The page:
When you love the business, there’s no such thing as a day off. Whether you’re traveling to a new city for a family vacation or to visit friends, the local restaurant scene is always calling your name. A stop in Asheville, North Carolina, offers an opportunity to rethink your own menu. Check out these restaurants for their food—and consider borrowing a page or two from these chefs’ playbooks.
Given Asheville’s small size, the number of taco joints that call it home may be surprising.Taco Billy distinguishes itself with all-day breakfast and a menu that packs in variety—from the vegetarian “Support Group” taco, made with cumin sweet potatoes, pecan and black bean hummus, roasted pepitas, avocado, spinach and coconut crema on a plantain tortilla, to the “Morita,” which includes morita chili-stewed pork and potatoes, tangy slaw, cilantro and jalapeno crema on a flour tortilla. Want to be more like Billy? Add breakfast tacos to the menu, and check the box for a low-food cost item with a high profit margin.
Chef-owner Adam Bannasch is on the city’s growing list of transplants, trading New Orleans for Asheville when he opened Zambra. Now, crowds gather at his new spot, Copper Crown, where diners get full-on Cajun cuisine. Here, Bannasch incorporates regional preferences into the cuisine—adding local trout dishes to the menu alongside gumbo and blackened snapper.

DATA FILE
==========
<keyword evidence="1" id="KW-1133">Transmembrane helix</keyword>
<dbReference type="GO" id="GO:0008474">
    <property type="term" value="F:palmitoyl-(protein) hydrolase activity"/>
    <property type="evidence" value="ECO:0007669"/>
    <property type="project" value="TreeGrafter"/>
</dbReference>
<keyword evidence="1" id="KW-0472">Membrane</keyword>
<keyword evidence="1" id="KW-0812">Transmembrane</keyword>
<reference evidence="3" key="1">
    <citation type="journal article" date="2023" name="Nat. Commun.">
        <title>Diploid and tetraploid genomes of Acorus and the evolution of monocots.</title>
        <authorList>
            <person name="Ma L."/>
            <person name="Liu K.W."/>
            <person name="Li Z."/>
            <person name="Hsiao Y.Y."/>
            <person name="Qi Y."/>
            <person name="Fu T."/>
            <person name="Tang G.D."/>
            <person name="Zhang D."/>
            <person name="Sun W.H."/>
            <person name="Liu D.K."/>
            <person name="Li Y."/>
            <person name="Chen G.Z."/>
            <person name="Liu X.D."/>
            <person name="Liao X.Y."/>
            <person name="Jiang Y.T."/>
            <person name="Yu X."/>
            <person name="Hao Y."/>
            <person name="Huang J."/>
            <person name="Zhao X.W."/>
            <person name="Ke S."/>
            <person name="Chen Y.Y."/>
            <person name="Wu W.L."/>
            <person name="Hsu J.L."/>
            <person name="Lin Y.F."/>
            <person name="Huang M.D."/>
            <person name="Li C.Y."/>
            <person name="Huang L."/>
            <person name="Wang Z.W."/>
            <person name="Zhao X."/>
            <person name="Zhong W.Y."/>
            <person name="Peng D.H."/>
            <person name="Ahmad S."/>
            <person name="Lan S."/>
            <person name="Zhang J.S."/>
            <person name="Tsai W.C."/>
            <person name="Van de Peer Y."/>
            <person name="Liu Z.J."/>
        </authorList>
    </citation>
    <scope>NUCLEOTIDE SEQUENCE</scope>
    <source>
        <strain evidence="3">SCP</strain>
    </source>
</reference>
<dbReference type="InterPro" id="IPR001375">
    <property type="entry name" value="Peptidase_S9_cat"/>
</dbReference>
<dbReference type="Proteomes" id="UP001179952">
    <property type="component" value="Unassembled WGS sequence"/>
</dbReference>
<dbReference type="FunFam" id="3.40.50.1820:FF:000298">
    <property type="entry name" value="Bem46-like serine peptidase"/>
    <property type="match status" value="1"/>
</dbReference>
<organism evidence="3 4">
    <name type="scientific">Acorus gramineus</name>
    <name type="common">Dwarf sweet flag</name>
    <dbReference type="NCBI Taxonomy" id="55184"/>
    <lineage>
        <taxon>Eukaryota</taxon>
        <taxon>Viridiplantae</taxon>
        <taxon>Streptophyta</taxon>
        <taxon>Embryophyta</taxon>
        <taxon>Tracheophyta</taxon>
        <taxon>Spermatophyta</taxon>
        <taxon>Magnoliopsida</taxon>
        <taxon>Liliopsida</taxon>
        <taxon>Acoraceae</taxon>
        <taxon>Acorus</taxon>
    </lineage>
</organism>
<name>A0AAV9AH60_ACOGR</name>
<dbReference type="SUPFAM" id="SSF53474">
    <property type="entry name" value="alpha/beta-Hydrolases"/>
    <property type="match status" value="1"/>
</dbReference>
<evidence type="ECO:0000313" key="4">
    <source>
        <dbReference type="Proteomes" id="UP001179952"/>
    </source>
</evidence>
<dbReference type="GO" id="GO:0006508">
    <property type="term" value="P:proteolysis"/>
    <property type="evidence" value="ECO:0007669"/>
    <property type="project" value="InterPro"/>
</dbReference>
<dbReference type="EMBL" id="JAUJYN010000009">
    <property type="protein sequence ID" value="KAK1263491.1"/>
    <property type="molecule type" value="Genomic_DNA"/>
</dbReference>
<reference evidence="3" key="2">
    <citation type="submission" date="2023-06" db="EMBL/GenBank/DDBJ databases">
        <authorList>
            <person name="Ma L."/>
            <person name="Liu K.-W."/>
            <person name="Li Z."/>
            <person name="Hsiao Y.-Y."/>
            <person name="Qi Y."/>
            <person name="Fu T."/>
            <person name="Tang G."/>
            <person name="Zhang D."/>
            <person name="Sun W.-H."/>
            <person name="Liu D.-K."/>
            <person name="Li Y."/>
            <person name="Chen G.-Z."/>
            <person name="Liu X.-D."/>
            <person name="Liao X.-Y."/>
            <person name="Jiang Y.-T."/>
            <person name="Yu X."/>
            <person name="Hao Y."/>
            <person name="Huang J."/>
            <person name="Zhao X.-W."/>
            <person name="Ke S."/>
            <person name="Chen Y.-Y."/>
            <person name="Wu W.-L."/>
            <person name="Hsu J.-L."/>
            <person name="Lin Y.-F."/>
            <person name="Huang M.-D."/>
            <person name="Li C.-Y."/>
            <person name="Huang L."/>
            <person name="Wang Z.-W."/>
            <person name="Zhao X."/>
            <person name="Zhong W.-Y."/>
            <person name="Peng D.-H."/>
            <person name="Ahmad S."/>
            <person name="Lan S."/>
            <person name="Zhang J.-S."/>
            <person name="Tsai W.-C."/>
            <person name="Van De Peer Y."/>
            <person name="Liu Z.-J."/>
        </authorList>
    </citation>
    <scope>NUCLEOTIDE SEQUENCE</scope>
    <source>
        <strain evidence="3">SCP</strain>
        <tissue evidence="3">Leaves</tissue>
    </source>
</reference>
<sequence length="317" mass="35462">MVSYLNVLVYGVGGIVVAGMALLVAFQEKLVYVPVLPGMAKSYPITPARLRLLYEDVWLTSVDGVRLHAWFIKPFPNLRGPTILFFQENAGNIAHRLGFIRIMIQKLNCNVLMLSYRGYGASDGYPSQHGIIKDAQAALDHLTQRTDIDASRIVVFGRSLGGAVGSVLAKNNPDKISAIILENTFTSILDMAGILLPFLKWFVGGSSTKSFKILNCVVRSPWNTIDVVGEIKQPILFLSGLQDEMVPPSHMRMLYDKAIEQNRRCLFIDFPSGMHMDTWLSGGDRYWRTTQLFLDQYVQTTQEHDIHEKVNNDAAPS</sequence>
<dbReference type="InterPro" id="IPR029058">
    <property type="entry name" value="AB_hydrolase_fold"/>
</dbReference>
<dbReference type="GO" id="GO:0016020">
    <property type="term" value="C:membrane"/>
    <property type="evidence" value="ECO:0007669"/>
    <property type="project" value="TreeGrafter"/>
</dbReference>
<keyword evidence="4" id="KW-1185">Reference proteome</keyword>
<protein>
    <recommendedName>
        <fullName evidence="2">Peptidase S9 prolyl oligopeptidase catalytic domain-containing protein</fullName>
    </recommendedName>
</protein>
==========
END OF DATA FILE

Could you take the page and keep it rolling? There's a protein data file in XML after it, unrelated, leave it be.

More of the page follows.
Asheville wouldn’t be a true Southern city if it didn’t have a biscuit-devoted restaurant. At Biscuit Head, patrons can get a biscuit any way they want it, as long as it’s Southern: stuffed with catfish, topped with pulled pork or smothered in seven varieties of gravy. Jason and Carolyn Roy, the husband and wife owners, appeal to the instincts of the Southern eater, proving true the old adage: “If it ain’t broke, don’t fix it.”
Knife and Fork
Tons of restaurants in Buncombe County boast their connections to local meat and produce purveyors, but none go as far as Knife and Fork. Chef-owner Nathan Allen leverages his surroundings and forages unique ingredients from the lush Blue Ridge Mountains. It’s as hyper as hyperlocal gets, with most dishes featuring some type of wild, Western North Carolina fauna. Take a page out of Allen’s book: Let the restaurant’s immediate environment inspire the menu.
Check out more Asheville recommendations from Food Fanatics Chef Denny Trantham.